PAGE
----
Can you share a story with us about what brought you to this specific career path?
SANTINA: I’ve always loved making people laugh, and if people learn something in the meantime, or I help move the needle when it comes to disability and diversity in the media, then that’s just icing on the cake.
Can you tell us the most interesting story that happened to you since you began your career?
SANTINA: Every year on March 9th, the anniversary of my car accident, I like to do something to celebrate the fact that I survived and am thriving. A few years ago I booked my first movie role with an Oscar award winning director and an A-list actor. My first scene happened to be shooting on March 9, so I got to spend my anniversary shooting a scene where I was dancing in the park with Joaquin Phoenix under the direction of Gus Van Sant for the film “Don’t Worry, He Won’t Get Far on Foot.” It was a very special moment for me, and felt like confirmation that I’m on the right path.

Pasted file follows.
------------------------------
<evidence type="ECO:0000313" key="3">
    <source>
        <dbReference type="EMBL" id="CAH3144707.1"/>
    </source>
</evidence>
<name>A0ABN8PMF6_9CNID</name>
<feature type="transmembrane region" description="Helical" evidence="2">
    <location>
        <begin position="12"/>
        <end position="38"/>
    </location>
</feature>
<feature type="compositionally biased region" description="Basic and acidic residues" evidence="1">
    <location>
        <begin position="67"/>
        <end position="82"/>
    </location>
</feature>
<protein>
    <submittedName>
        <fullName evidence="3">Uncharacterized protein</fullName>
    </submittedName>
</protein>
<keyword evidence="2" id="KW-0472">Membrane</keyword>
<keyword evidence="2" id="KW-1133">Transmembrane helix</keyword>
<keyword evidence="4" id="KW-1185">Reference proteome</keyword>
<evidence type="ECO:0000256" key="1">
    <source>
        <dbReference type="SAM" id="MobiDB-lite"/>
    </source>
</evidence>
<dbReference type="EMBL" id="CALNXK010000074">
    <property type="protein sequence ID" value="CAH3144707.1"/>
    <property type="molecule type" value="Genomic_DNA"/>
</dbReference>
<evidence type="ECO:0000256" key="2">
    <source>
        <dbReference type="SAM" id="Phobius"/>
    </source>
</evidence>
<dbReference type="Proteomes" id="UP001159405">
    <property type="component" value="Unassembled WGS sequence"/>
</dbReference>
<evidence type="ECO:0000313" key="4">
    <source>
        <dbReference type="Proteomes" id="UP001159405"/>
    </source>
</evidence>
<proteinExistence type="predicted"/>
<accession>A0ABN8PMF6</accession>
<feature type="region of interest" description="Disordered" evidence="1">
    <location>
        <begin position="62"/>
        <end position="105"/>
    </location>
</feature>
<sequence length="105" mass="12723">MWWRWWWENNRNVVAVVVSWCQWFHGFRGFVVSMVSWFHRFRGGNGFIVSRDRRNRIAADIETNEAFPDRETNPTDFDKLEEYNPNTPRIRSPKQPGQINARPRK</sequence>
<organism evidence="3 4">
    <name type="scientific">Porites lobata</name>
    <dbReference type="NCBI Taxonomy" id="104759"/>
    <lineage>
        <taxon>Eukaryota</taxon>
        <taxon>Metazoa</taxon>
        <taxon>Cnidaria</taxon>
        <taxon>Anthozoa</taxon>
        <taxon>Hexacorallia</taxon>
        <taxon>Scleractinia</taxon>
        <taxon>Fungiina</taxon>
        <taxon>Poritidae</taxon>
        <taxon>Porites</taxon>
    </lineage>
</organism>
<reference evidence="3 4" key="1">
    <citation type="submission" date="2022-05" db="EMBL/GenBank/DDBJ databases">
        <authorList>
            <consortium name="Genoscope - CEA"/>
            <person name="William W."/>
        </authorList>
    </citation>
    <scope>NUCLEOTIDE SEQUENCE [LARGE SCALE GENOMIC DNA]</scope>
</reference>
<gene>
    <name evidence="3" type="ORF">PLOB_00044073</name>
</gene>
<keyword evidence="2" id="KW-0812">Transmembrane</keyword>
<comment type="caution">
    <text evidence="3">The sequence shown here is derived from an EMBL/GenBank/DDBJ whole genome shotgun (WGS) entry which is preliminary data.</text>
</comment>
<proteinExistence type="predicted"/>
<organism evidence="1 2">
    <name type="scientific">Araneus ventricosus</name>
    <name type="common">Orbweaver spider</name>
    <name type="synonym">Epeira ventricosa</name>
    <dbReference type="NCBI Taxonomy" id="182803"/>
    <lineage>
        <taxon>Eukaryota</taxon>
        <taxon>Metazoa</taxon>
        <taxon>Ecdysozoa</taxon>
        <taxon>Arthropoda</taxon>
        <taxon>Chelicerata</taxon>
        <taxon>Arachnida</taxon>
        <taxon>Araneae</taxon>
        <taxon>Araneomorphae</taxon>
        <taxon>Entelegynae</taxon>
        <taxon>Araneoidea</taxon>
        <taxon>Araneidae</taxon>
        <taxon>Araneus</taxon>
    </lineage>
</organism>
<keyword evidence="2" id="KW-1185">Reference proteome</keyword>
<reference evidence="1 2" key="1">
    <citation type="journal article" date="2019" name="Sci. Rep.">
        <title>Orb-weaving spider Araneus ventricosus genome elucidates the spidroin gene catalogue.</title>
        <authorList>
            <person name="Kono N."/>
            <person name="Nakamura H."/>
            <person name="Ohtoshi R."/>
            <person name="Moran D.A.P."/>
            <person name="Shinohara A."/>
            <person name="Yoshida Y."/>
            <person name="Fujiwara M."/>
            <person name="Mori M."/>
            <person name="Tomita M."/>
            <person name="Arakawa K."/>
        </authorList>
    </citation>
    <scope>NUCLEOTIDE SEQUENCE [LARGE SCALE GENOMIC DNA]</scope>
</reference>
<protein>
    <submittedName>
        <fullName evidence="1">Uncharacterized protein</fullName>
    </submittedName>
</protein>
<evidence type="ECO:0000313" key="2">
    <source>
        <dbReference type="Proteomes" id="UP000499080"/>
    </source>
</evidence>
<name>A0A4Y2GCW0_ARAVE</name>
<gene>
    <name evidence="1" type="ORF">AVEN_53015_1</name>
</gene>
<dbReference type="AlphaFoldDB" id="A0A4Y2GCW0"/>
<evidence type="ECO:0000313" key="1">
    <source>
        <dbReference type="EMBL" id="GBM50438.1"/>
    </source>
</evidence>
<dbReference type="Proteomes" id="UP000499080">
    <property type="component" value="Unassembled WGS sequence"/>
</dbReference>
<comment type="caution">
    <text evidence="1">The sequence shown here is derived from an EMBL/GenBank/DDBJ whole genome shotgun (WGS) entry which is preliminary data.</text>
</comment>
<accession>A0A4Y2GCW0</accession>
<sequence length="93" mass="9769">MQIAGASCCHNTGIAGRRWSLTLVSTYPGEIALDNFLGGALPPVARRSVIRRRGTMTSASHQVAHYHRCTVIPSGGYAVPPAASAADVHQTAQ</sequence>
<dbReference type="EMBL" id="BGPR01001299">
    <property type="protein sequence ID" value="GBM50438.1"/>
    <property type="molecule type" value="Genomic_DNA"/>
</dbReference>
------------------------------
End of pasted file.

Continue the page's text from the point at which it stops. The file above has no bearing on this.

You have been blessed with great success in a career path that can be challenging. Do you have any words of advice for others who may want to embark on this career path, but seem daunted by the prospect of failure?
SANTINA: I read an article once that said make it your goal to fail at least once a week. Then when you fail, you can celebrate it because that was the goal, and this practice is meant to help take the fear out of failure. And in trying to fail, you never know in what ways you will succeed. Failure is a part of this career — Each failure leads to your next success in some way. Embrace it.